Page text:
Addabox: Apart from the odd strange columnist, I can’t remember many pieces that start from the premise that Mac users (and I’m one, remember!) are deluded. Care to point me in the direction of some?

    Bias Alert: I don’t see what that has to do with the matter at hand, to be honest. But thanks for the (mammoth!) post :)

    Tom Barta: You’re right that that’s the way music subscription works. But as I’ve said several times before, it’s not an either/or – you can happily use both, as I’ve done, for different purposes. As for Windows users being zealots, far from it: many either have no choice about the platform they use (ie they work for a corporation), or (and this will come as a shock to some) it’s simply good enough for what they do.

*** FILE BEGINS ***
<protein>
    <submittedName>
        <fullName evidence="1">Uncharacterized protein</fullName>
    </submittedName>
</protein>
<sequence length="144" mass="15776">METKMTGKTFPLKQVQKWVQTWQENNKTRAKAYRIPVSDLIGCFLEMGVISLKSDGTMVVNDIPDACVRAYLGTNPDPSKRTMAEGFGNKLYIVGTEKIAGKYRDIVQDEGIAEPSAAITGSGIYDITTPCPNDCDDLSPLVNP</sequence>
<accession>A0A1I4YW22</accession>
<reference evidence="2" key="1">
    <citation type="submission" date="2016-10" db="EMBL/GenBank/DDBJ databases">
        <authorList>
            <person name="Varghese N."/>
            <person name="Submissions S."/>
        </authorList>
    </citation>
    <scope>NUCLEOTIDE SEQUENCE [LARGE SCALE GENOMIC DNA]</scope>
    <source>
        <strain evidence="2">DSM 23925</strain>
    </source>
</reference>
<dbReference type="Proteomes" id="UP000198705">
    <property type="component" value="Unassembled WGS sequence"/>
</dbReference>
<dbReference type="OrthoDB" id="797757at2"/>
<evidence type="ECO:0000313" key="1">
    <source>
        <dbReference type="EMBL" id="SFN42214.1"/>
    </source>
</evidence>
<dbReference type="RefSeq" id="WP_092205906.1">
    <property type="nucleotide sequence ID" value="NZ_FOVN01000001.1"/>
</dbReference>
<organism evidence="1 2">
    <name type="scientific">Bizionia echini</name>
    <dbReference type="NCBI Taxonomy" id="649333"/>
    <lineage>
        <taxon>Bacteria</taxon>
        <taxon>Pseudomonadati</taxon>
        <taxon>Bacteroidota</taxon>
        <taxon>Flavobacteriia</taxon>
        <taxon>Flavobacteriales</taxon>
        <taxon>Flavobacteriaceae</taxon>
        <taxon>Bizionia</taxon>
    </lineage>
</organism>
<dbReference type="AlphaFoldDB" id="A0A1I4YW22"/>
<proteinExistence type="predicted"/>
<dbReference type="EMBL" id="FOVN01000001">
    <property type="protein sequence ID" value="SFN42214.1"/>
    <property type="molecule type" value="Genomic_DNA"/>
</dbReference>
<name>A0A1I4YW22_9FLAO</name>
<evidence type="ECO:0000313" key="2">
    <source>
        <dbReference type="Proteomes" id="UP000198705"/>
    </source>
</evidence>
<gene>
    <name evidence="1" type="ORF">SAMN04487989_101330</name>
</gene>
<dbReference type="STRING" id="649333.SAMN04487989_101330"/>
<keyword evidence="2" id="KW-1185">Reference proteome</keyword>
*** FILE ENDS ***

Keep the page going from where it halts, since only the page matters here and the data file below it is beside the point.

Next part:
• tom Barta

    Yea–most Windows users do so by IT mandate.

  • steve h

    I agree with the poster above about how common it is to be personally labeled based on the choice to use a Mac. Almost all articles can’t resist stereotyping Mac users, treating them as either a religious group, band of zeolets, Microsoft haters, or maybe just as the seemingly innocuous “fans” (Rock stars have “fans” – do I automatically become a “fan” of a product just because it meets my expectation that it actually works, and that it is not harmful to use it?).

  • http://www.baer.com Daniel Espina

    In denial?

    Bug off.

    What’s your point buddy? Us mac users are in denial? for being mac users?

    how about the windows masses being in denial for a change?

    do windows folks understand that mac work very well?

    are windows users in denial because they don’t know that mac often work better than windows in terms of security and consumer multimedia ease of use and apps?

    Point your finger in another direction, bugger, and don’t call me a mac zealot.

    Or are you just trolling for hits to your website?